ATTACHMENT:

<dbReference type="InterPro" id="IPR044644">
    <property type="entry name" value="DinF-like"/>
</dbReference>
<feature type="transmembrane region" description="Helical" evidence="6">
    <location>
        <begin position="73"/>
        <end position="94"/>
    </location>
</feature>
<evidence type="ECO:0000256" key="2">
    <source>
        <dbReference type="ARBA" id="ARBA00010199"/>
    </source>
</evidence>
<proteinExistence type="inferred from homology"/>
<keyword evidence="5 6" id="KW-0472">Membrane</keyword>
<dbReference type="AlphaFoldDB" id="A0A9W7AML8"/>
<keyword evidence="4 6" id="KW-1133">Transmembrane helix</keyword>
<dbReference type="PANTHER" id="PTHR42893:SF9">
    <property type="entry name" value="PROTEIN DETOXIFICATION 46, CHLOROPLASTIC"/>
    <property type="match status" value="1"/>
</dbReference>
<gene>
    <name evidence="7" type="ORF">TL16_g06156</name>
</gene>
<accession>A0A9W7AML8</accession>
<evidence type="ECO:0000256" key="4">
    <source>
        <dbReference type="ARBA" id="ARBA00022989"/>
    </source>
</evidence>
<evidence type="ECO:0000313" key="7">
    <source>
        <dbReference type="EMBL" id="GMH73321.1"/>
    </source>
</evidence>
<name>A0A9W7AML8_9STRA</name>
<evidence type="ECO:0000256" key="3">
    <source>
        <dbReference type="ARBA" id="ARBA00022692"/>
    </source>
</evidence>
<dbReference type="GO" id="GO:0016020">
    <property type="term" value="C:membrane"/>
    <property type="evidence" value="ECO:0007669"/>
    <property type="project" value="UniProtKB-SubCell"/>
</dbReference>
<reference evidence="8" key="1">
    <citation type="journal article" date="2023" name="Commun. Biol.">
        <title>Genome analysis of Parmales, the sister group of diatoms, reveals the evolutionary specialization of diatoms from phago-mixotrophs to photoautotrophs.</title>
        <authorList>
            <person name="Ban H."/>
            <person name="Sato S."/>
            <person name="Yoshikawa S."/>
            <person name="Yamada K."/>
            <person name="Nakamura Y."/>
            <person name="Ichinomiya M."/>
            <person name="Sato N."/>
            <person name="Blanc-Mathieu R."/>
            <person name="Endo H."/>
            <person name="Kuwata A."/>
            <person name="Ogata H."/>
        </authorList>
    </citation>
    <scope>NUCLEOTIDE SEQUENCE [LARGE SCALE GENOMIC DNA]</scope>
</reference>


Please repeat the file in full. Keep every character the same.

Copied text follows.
<dbReference type="InterPro" id="IPR044644">
    <property type="entry name" value="DinF-like"/>
</dbReference>
<feature type="transmembrane region" description="Helical" evidence="6">
    <location>
        <begin position="73"/>
        <end position="94"/>
    </location>
</feature>
<evidence type="ECO:0000256" key="2">
    <source>
        <dbReference type="ARBA" id="ARBA00010199"/>
    </source>
</evidence>
<proteinExistence type="inferred from homology"/>
<keyword evidence="5 6" id="KW-0472">Membrane</keyword>
<dbReference type="AlphaFoldDB" id="A0A9W7AML8"/>
<keyword evidence="4 6" id="KW-1133">Transmembrane helix</keyword>
<dbReference type="PANTHER" id="PTHR42893:SF9">
    <property type="entry name" value="PROTEIN DETOXIFICATION 46, CHLOROPLASTIC"/>
    <property type="match status" value="1"/>
</dbReference>
<gene>
    <name evidence="7" type="ORF">TL16_g06156</name>
</gene>
<accession>A0A9W7AML8</accession>
<evidence type="ECO:0000256" key="4">
    <source>
        <dbReference type="ARBA" id="ARBA00022989"/>
    </source>
</evidence>
<evidence type="ECO:0000313" key="7">
    <source>
        <dbReference type="EMBL" id="GMH73321.1"/>
    </source>
</evidence>
<name>A0A9W7AML8_9STRA</name>
<evidence type="ECO:0000256" key="3">
    <source>
        <dbReference type="ARBA" id="ARBA00022692"/>
    </source>
</evidence>
<dbReference type="GO" id="GO:0016020">
    <property type="term" value="C:membrane"/>
    <property type="evidence" value="ECO:0007669"/>
    <property type="project" value="UniProtKB-SubCell"/>
</dbReference>
<reference evidence="8" key="1">
    <citation type="journal article" date="2023" name="Commun. Biol.">
        <title>Genome analysis of Parmales, the sister group of diatoms, reveals the evolutionary specialization of diatoms from phago-mixotrophs to photoautotrophs.</title>
        <authorList>
            <person name="Ban H."/>
            <person name="Sato S."/>
            <person name="Yoshikawa S."/>
            <person name="Yamada K."/>
            <person name="Nakamura Y."/>
            <person name="Ichinomiya M."/>
            <person name="Sato N."/>
            <person name="Blanc-Mathieu R."/>
            <person name="Endo H."/>
            <person name="Kuwata A."/>
            <person name="Ogata H."/>
        </authorList>
    </citation>
    <scope>NUCLEOTIDE SEQUENCE [LARGE SCALE GENOMIC DNA]</scope>
</reference>